What looked to be a pile of dirty laundry was actually a person slumped in the seat in the lobby of the small airport. A duffel bag was on the floor, laying there like an old stuffed sock. The lump of a person had been there since early morning. The woman at the ticket counter had seen ‘it’ move several times so knew ‘it’ was alive. She knew the person wasn’t a local, else she would recognize at least the jacket. There had been an early morning landing, scheduled but early, before she had arrived so ‘it’ most likely had been on board.

At lunch in the airport diner, the ticket clerk and the rental car clerk had commented about the ‘it’ sitting in the lobby. The cook and waitress had added their two cents but no one knew anything specific. The only thing they knew was the sheriff ought to be called, just because.

Sheriff Phillips pulled up in her patrol car, leaving it parked out front. She had already circled the parking lot, looking for an odd car or whatever. Nothing to comment on other than Bea the waitress had a flat tire again.

The Sheriff headed toward the ticket counter then saw the lump over in the corner of the lobby. She paused and turned to walk in that direction. To her professional eye, she saw no unusual bulges such as a weapon and the duffel was too limp looking to have a rifle. To the left was a small drum with its beaded strap. Across the lap was a mismatched pair of crutches. She continued over then sat on the seat directly across from the person. Neither the duffel nor the jacket was military issue, which narrowed the possibilities only slightly.

The jacket was at least two sizes too large and both hands were pulled up inside the sleeves. One arm lay loose in her lap, the other held up her head. The face was not pale or gray and the sheriff could tell the person was breathing by the rise and fall of the zipper on the jacket. Ducking down to look under the brim of the hat, she was surprised to find the face of an exhausted looking female, not the grizzled unshaven male she’d expected.

Sheriff Phillips sat a moment longer, waiting for the person to sense her sitting there. When it was evident the other was sleeping, she reached out and tapped a knee. One eye slowly opened and stared at her, then closed again. She waited. She reached out again to tap the knee, but this time the knee moved away at the last second. The eye was open again.

“Listen, I don’t feel like playing with Terrance Hill so why don’t you sit up a minute and answer some questions.”

“My name is Nobody?”

“Well, at least you knew who I meant. I am Sheriff Phillips. And you are…?”

“Jo Wesley. Nice to meet you Sheriff Phillips.”

“Nice to meet you too. Are you waiting for someone or something?”


Sheriff Phillips was a patient woman. She had to be in this rural community where nothing ever happened fast except gossip. But this young thang was pushing the limit. “What would that person or thing be?”

“My nerve. I’m not exactly thrilled to be here. I’ve spent the morning catching up on sleep while I consider moving or not.”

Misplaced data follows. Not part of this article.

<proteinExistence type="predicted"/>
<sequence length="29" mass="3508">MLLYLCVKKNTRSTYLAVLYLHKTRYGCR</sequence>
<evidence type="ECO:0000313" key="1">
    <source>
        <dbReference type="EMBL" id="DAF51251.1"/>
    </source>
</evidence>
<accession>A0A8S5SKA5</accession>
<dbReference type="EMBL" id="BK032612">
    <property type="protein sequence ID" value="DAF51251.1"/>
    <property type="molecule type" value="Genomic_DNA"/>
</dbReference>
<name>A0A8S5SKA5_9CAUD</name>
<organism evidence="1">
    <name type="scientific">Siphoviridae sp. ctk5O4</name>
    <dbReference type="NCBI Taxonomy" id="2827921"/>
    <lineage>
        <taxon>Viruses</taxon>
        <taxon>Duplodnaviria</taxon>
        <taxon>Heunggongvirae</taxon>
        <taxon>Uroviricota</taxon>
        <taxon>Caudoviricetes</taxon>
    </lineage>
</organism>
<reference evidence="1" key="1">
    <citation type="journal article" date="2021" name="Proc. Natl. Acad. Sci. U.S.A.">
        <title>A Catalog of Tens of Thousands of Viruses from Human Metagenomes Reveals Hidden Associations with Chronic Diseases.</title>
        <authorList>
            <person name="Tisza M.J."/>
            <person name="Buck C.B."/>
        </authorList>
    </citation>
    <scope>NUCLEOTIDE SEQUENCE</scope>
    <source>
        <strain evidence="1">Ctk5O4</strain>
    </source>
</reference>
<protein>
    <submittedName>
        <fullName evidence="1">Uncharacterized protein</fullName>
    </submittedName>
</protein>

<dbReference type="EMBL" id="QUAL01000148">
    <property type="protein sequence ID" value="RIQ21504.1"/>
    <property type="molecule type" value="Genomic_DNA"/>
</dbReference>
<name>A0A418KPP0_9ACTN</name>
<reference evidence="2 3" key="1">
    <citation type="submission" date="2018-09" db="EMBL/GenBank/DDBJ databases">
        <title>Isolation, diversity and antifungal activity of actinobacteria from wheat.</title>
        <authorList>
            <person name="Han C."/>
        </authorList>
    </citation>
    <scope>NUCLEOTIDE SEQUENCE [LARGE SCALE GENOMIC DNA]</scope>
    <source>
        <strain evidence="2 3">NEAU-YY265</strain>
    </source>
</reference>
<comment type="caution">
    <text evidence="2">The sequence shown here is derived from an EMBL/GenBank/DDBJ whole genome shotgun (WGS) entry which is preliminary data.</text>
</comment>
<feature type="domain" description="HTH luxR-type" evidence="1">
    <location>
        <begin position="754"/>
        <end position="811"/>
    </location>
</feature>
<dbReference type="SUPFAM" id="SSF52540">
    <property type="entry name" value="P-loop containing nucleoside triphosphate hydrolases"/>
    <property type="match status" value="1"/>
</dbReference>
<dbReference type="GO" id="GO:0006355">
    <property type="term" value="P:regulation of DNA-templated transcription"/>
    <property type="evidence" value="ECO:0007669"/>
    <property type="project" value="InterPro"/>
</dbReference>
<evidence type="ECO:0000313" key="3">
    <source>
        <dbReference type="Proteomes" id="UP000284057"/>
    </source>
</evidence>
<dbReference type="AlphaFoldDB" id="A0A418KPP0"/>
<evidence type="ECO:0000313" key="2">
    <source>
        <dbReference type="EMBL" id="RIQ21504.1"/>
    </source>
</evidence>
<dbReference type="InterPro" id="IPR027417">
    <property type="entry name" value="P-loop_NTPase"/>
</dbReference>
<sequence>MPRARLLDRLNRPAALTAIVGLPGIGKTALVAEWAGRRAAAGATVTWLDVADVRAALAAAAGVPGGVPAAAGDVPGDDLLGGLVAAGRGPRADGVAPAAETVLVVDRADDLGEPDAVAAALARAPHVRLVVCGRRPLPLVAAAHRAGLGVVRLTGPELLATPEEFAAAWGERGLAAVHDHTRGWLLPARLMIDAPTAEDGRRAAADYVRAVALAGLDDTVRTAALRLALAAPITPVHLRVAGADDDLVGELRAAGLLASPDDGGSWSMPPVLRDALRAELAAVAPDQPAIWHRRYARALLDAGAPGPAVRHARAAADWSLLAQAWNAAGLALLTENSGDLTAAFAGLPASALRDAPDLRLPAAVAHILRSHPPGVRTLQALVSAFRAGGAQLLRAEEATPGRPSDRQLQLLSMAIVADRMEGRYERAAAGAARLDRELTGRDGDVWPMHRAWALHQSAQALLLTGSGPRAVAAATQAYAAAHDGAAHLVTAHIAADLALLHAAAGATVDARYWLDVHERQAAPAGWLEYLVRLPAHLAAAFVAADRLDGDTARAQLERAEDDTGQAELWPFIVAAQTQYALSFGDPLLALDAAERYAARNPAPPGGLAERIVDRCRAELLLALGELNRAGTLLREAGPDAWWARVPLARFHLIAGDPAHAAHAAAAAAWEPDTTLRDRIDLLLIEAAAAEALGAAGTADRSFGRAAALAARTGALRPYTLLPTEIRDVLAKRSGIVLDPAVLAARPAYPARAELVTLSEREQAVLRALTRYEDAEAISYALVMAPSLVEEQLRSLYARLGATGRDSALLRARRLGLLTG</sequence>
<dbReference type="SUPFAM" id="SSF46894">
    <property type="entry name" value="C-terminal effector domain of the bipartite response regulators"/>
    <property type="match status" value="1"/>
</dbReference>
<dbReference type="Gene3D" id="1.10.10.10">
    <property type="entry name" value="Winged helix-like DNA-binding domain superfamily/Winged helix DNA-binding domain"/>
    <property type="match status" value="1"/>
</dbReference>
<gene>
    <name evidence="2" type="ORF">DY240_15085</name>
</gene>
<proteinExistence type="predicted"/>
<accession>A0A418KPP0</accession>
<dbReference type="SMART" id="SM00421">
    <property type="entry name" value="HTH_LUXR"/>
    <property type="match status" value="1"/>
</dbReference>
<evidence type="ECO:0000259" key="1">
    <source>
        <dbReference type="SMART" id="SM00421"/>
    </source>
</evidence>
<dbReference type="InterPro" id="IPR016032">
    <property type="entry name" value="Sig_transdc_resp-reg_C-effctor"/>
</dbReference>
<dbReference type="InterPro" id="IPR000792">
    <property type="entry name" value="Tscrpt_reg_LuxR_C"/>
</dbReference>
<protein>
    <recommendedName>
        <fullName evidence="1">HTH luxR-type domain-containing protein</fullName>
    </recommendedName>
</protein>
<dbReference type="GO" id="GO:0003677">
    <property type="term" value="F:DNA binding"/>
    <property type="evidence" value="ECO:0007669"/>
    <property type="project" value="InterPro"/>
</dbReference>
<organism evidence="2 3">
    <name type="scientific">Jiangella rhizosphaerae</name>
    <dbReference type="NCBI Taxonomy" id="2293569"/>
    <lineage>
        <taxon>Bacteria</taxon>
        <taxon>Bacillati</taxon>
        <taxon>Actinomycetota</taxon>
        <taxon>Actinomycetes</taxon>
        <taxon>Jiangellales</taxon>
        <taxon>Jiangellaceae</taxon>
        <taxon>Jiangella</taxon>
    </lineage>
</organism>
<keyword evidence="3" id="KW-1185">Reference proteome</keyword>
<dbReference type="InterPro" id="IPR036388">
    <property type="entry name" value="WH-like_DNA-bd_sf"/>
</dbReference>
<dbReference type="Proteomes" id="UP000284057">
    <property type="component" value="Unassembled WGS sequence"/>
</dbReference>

“I see.”

“Probably not but it was polite of you to say it. I’m here regarding Becky Helton.”

The Sheriff twitched. “What about her? Oh, wait, you must be the relative.”

“Yes, I must be.” She sighed. “I had nowhere else to be or go and when the news finally found me, I decided on a whim to come here. Now that I am, I think I just might change my mind.”

“Whatever for? If nothing else, you can sell the house and move on.” The Sheriff stood.

“I know. It just seems odd coming here as the only heir to an aunt I didn’t know I had.”

“Ah. Well, that’s a different subject altogether. Becky Helton was a friend of mine. Reckon I should honor her memory and help you out. Hungry?”

“Actually, yes. I considered going over to that diner but then it would answer their questions, now wouldn’t it?” Jo Wesley’s smile brightened up her face. “I bet I am the most excitement to come here in a long time.”

Sheriff Phillips laughed. “Yes, actually, you are. Why don’t you come with me then? I haven’t had lunch either. I have a pasta salad in my fridge we can share. Then we can discuss your aunt.”

The girl sat there a second and seemed to be thinking it over. “Guess it can’t hurt to at least eat, huh? And I guess you are safe enough, you being the Sheriff and all.”

“Well, some would say that, yes.”

“And others wouldn’t?” Jo Wesley smiled up at the Sheriff again, then struggled to stand using the crutches. Looking down, the Sheriff could see the bulge of the braces under the ragged jeans.

“Need help with the bag?”

“If you can just pick it up and hand it to me…” Sheriff Phillips picked up the bag and the young woman attached the drum’s strap through the handle of the bag before slipping the strap of the bag over her shoulder. Using the crutches, she crossed the room by planting the crutches then swinging both legs in tandem.

“I guess in case of fire you would be in trouble.” The independence of this woman was obviously part pride but mostly sheer stubbornness which both irritated and intrigued the Sheriff.

“Yes, I suppose so.” Jo Wesley chuckled. “I had to sell my chair to get here. Wouldn’t’ve fit on the plane anyway. Little thing I came in on.”

“We don’t get any of the big ones any more. I guess we are lucky to get even the puddle hoppers now. But we are the only airport for quite a distance.” The Sheriff was proud of her small county. They couldn’t afford both a county sheriff and a county seat police chief so instead both contributed to pay for a sheriff. She’d done them proud by fighting for and getting the state capitol to fund an emergency medical triage and helicopter base. While it had been the best thing to happen to the region in decades, it had not been enough to save Becky Helton.

Originally published in Muscadine Lines online magazine, Vol. 6, 2005.